Plan of the City of New York, Drawn from Actual Survey by Casimir Th. Goerck and Joseph Fr. Mangin, City Surveyor.
1856 (dated) 16.5 x 20.5 in (41.91 x 52.07 cm)
1 : 10500
An interesting and unusual map, this is an 1856 reissue of the 1801 Mangin-Goerck Plan. Those who know New York's shoreline will pause at the perfect blocks and ridged angles of this plan no more accurate today than it was in 1801 when Joseph Mangin first presented it. Mangin, a talented French architect, and Casimir Goerck, an established New York Surveyor, were commissioned by the Common Council of New York to prepare a new regulatory map of the city. Though Goerck passed away before the plan could be completed, Mangin finished the plan on a grand scale, re-envisioning New York City in his own image. Mangin even added streets such as Mangin Street and Goerck Street which would have been submerged under the East River had they actually existed (as a side note another of Mangin's Street's, South Street, did eventually appear). The Mangin-Goerck plan went far beyond the Common Council's dreams of an administrative plan and, due to its inclusion of 'intended improvements,' new streets, and idealized block structure, enjoyed a short lifespan. This example of the unobtainable Mangin-Georck plan of New York City was issued in 1856 for Valentine's Manual of the Corporation of the City of New York.
David T. (Thomas) Valentine (1801 - 1869) served as the Clerk of the Common Council of New York City. He edited and published a series of New York City almanacs and fact books entitled Manual of the Corporation Of The City of New York. Valentine's Manual, as it came to be called, included facts about the City of New York, city council information, city history, and reported on the progress of public works such as Central Park. The production of this annual manual was the responsibility of the Clerk of the City of New York, a position held at different times by D. Valentine and by Joseph Shannon, who also produced a similar manual. Valentine used his manual to reproduce some of the rarest and most important maps of New York City ever created.
Joseph-Francois Mangin (fl. c. 1750 - 1812) was an architect, city surveyor, and civil engineer active in New York during the late 18th and early 19th century. Mangin was born and educated in France where he apprenticed under Ange-Jacques Gabriel in the design of the Place de la Concorde, Paris. He moved to New York city in 1786 and was admitted as a Freeman of New York on May 9, 1796. He submitted several projects to the Common Council of New York, including a recommendation to drain the Collect Pond and various improvements to the port facilities. In 1799 he was commissioned to make a large scale plan of New York City. He presented the plan to the Common Council in 1801. The council was appalled by the plan, which reimagined New York City in an idealized from complete with non-existent streets and other improvements that never came to pass. Mangin even added streets such as Mangin Street and Goerck Street which would have been submerged under the East River had they actually existed. Mangin Street did eventually appear and still partially exists under the Williamsburg Bridge between Baruch Place and East Houston. South Street, another of Mangin's inventions, is far better known. Mangin designed this map in partnership with Casimir Goerck, a well-known New York Surveyor active in the late 18th century. Goreck died before the plan could be presented to the council and, to us it is highly doubtfully that he would have allowed such an inaccurate production to bear his distinguished name - setting the responsibility for the failed Mangin-Goerck plan, as it came to be known, squarely on Mangin's shoulders. Mangin also claimed at various point to have designed the New York City Hall while in the employ of the hall's true designer John McComb. McComb unilaterally denied Mangin's claims which are generally regarded as spurious. Despite his failed plan and dubious claims, Mangin was a favorite with the Common Council and was commissioned to work on the 1811 Comissioner's Plan of New York City, a truly meritorious work that laid out the permanent street grid for most of Manhanttan.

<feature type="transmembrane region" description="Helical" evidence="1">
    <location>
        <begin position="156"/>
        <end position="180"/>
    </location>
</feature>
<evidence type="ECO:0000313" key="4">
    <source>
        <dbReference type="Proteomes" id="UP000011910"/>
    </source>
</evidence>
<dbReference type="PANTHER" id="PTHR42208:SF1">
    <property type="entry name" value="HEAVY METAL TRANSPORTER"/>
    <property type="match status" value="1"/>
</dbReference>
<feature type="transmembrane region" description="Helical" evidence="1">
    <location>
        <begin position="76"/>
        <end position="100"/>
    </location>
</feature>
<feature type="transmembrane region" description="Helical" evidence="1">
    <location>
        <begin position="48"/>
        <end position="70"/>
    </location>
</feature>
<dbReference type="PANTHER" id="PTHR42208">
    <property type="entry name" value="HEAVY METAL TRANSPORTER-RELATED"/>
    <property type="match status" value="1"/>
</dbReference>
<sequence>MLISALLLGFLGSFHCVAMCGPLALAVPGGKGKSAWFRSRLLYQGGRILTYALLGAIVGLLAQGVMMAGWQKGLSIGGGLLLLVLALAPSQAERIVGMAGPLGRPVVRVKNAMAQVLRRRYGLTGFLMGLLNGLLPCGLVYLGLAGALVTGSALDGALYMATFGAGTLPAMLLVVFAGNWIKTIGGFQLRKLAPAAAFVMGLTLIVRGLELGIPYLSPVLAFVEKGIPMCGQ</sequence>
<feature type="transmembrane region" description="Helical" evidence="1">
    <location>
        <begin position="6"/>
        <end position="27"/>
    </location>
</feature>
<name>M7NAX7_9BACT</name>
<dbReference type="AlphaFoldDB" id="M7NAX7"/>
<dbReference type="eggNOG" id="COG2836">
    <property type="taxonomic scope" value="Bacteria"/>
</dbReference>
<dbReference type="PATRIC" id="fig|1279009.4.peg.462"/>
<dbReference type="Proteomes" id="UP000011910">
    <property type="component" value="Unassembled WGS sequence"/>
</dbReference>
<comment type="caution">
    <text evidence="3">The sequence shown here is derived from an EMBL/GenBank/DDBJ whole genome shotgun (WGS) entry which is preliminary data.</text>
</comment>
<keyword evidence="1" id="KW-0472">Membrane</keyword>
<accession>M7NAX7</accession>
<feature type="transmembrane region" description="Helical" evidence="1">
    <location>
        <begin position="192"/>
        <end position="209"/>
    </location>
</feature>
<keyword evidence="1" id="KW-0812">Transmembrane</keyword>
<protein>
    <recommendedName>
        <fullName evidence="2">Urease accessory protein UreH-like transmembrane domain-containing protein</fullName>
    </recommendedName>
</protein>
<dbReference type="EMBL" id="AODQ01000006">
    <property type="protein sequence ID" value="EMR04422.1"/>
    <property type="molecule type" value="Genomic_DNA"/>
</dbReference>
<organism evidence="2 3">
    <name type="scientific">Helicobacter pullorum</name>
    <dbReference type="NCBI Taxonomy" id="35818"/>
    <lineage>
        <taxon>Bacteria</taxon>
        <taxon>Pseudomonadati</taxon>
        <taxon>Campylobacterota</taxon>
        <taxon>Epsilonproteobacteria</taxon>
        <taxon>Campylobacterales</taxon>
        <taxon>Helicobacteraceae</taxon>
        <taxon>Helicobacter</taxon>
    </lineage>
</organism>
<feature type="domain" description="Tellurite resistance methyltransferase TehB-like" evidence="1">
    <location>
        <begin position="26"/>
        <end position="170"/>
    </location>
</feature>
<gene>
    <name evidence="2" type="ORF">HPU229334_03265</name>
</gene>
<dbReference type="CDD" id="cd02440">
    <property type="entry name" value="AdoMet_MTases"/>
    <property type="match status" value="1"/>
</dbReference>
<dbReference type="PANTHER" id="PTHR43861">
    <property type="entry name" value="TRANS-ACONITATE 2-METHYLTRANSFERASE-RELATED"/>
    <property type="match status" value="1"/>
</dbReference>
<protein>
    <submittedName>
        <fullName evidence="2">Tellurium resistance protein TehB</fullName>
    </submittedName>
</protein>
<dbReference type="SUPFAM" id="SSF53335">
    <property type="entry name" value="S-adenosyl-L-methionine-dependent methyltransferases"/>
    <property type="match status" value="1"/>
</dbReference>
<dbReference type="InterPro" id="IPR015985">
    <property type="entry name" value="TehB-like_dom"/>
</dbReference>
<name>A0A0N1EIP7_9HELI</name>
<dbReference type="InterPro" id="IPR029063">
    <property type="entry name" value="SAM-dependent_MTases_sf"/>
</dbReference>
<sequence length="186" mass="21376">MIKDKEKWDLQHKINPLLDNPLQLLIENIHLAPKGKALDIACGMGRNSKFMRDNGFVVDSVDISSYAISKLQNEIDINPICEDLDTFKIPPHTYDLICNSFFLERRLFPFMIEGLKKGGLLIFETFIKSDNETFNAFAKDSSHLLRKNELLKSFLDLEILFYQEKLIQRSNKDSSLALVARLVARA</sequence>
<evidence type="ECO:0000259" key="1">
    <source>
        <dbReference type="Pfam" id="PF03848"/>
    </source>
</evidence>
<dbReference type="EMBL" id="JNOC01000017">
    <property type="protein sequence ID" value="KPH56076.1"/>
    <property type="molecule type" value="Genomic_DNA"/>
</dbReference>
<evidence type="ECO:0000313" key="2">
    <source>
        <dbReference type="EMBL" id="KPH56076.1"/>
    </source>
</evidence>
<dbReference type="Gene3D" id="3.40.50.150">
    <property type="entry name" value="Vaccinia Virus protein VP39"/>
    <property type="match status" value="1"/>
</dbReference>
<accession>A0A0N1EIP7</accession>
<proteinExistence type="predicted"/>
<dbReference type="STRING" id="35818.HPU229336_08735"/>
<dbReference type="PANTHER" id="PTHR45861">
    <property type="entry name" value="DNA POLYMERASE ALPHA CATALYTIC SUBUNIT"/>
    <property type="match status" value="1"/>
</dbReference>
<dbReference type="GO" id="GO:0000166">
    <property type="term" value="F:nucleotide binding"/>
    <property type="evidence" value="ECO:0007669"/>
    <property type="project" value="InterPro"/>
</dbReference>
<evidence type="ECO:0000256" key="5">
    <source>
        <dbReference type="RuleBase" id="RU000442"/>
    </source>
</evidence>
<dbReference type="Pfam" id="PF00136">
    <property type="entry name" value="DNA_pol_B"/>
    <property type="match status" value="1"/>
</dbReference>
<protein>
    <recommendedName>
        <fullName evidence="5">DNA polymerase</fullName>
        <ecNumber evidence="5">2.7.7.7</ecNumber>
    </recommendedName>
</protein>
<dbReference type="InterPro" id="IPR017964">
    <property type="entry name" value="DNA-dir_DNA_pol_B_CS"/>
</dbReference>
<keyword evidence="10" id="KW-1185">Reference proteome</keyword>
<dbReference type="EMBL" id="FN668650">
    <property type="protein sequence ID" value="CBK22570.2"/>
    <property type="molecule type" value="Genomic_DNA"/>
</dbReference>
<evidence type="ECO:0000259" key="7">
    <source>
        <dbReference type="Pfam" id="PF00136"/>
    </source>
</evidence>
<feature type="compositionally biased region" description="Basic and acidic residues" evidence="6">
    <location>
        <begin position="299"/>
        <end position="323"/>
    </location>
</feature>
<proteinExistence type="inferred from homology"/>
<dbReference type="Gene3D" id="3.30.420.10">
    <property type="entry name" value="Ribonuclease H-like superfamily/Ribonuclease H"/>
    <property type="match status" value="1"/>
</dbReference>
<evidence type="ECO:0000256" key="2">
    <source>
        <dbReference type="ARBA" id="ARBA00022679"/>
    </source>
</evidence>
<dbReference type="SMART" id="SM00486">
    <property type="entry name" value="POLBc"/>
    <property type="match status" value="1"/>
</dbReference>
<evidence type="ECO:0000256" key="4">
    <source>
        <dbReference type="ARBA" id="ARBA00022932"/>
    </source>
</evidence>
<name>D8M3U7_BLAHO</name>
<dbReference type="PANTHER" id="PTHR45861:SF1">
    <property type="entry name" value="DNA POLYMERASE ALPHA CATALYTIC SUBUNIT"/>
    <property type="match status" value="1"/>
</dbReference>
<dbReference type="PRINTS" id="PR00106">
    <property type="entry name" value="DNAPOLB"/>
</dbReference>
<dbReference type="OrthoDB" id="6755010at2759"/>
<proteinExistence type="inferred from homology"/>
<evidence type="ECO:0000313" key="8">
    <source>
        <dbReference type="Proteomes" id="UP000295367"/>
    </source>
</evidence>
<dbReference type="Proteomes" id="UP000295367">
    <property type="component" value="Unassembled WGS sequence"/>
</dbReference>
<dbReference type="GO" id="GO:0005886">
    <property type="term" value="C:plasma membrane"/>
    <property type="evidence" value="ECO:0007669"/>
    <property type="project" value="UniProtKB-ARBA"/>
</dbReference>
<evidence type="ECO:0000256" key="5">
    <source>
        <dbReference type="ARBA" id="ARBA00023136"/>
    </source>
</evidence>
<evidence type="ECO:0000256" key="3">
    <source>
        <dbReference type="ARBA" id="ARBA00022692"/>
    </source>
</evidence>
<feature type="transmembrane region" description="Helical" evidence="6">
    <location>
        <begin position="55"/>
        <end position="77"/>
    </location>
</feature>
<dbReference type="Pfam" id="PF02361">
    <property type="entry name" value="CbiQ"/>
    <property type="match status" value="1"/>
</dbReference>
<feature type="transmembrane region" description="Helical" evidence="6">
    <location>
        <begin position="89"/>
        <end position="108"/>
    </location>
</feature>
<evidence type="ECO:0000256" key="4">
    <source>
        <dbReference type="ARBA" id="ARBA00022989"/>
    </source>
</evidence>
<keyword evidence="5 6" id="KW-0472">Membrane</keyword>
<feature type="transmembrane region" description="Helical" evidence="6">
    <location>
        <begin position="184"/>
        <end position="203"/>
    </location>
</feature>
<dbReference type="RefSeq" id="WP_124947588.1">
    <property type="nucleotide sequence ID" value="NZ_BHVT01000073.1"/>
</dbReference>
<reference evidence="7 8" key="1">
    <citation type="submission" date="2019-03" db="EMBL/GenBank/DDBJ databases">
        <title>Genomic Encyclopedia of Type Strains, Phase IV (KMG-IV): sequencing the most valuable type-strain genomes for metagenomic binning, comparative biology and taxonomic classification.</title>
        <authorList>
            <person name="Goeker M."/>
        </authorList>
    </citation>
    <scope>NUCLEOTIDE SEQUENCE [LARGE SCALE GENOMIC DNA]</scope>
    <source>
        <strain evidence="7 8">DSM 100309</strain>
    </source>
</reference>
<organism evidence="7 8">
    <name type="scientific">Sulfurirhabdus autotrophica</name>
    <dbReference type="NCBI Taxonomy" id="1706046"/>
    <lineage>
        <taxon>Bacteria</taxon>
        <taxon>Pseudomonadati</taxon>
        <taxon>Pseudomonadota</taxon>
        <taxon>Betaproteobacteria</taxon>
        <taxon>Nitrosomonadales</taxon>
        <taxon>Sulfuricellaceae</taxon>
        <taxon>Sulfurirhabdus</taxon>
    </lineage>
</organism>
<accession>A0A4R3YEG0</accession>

Valentine, D. T., Manual of the Corporation of the City of New-York, (New York) 1856.
Very good. Some wear and repairs on original fold lines, especially at fold intersections. Minor damage near folds in upper left quadrant. Backed on archive tissue for stability.
Augustyn, R. T., Cohen, P., Manhattan in Maps 1527 - 1995, p. 96. Haskell, D., Manhattan Maps A Co-operative List, 623